The footsteps stop, and I realize he is now standing at the top of the stairs. The room is open, designed for entertaining, and normally someone climbing the stairs would be treated to a view of the Pacific Ocean spread wide across the far side of the room.
Right now, what Damien sees is me.
“Make it happen, Charles,” he says, his voice now tight. “I have to go.”
I have come to know this man so well. His body. His gait. His voice. And I don’t need to see him to know that the tension in his tone isn’t tied to the thrill of chasing a business deal. It’s about me, and that simple fact is as intoxicating as champagne on an empty stomach. An entire empire needing his attention, and yet in that moment, I am his whole world. I am flattered. I am giddy. And, yeah, I am turned on.
I’m also smiling, which draws a sharp censure from Blaine. “Dammit, Nik. Get rid of the grin.”
“My face doesn’t even show in the painting.”
“I can tell,” Blaine says. “So stop it.”
He’s teasing me now. “Yes, sir,” I say, and then almost laugh when Damien coughs, obviously hiding a chuckle of his own. The “sir” is our secret, our game that we play. A game that will officially end tonight, now that Blaine is putting the final touches on the painting that Damien has commissioned. The thought is a melancholy one.
True, I’ll be happy not to have to stand stock-still anymore. Even the thrill of flipping the imaginary bird to my mother’s overbearing sense of propriety pales in comparison to the way my legs cramp at the end of these sessions. But I will miss the rest of it, especially the feel of Damien’s eyes on me. His slow, heated inspections that make me damp between my thighs and force me to concentrate so hard on remaining still that it becomes sweetly painful.
And, yes, I will miss our game. But I want more than a game with Damien, and I can’t help the eagerness with which I face tomorrow and the knowledge that it will simply be Damien and Nikki with nothing between us. And as for any lingering secrets … well, with time, those will be brushed away, too.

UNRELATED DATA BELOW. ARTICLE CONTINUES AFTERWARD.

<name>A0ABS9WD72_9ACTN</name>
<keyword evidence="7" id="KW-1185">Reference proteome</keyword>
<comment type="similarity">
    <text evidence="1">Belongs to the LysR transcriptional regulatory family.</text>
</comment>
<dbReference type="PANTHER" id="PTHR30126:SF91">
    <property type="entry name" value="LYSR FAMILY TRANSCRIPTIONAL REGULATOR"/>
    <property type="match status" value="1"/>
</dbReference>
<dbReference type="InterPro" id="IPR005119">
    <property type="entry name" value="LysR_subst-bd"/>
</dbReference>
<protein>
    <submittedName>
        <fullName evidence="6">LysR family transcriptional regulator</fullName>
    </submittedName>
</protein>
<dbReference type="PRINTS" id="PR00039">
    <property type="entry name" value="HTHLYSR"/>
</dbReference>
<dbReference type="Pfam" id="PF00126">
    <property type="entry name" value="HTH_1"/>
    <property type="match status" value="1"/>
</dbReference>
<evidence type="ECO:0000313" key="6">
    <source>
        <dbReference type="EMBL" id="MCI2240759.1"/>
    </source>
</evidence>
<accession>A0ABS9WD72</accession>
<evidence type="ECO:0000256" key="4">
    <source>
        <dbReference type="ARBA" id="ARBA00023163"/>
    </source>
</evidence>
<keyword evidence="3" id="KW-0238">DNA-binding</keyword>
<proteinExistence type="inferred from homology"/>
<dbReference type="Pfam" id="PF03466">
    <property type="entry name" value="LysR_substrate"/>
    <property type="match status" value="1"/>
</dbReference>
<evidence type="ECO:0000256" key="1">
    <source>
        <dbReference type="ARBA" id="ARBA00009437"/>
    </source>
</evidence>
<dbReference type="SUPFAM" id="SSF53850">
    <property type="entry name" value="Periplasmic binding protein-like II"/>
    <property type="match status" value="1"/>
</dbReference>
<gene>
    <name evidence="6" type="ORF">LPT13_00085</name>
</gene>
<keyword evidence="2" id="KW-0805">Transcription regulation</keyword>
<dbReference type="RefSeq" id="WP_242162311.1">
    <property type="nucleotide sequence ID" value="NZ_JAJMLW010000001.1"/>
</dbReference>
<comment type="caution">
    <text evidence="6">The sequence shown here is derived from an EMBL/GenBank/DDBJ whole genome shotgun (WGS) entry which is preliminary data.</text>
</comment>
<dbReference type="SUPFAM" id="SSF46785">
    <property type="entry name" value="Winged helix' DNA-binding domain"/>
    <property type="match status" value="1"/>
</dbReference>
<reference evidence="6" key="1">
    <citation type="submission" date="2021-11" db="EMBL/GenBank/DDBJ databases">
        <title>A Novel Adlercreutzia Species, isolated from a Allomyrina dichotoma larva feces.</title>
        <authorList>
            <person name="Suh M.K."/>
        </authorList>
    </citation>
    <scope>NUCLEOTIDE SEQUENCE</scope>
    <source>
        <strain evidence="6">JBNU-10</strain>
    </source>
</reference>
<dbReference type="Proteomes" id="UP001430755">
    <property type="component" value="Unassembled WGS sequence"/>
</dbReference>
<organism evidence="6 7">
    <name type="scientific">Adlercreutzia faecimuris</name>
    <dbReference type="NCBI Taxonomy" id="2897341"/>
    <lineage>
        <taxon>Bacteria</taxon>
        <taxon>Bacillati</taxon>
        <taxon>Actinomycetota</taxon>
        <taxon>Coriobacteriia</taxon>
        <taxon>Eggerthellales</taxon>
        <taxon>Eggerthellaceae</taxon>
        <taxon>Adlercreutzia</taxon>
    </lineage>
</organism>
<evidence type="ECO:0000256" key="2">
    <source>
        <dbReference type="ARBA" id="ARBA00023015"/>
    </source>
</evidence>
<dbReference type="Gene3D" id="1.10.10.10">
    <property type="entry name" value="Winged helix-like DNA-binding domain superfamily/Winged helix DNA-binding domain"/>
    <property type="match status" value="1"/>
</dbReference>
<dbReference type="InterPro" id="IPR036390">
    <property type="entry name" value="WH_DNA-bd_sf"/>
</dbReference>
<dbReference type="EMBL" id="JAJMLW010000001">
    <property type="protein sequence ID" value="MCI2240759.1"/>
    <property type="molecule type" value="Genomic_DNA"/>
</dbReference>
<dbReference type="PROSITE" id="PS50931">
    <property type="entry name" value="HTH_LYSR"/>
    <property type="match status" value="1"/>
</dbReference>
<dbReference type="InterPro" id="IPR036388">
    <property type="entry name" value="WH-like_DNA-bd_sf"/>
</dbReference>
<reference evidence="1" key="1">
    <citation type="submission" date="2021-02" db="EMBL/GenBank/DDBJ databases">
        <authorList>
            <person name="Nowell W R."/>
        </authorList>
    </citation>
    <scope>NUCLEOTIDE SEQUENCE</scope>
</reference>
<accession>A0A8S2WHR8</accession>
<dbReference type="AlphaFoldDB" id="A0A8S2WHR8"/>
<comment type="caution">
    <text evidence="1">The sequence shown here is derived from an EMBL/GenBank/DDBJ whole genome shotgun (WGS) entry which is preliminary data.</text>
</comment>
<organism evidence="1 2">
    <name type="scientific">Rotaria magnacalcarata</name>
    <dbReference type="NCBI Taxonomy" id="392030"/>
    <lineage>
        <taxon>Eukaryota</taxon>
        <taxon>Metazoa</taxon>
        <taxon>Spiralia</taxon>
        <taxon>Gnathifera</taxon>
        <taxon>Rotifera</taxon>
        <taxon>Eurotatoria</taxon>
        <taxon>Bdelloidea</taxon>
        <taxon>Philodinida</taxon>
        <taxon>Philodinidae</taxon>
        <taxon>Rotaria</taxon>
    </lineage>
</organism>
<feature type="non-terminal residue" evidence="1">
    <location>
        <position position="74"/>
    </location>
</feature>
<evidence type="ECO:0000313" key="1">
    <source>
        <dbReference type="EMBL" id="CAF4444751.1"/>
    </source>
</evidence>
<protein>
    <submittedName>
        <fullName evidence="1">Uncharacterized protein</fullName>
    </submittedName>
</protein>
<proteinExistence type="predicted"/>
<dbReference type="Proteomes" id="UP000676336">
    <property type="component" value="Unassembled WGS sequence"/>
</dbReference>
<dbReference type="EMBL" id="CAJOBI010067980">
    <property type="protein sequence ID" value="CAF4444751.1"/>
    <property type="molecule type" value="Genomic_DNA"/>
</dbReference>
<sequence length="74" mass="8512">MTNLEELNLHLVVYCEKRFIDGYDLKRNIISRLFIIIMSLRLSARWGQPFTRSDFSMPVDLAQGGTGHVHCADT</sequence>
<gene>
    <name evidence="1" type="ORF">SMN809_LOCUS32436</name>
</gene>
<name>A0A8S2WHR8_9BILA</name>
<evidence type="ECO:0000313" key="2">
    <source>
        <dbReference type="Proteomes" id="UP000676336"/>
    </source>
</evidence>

Hard now to believe that I’d originally been shocked by Damien’s offer: one million dollars in exchange for my body. For my image, permanently on display on a larger-than-life canvas; and for the rest of me at his command, whenever and however he wanted.
My shock had been replaced by blatant pragmatism laced with equal parts of ardor and outrage. I’d wanted Damien as much as he’d wanted me, but at the same time I’d wanted to punish him. Because I was certain that he saw only the beauty queen, and that when he got a peek at the damaged woman beneath the polished veneer he’d reel from the affront to his expectations as much as from the lightening of his wallet.
I’ve never been so happy to be wrong.
Our deal had been for a week, but that week turned into two as Blaine buzzed around his canvas, the wooden tip of his brush tapping against his chin as he squinted and frowned and mumbled to himself about wanting just a little more time. About wanting to get everything—that word again—perfect.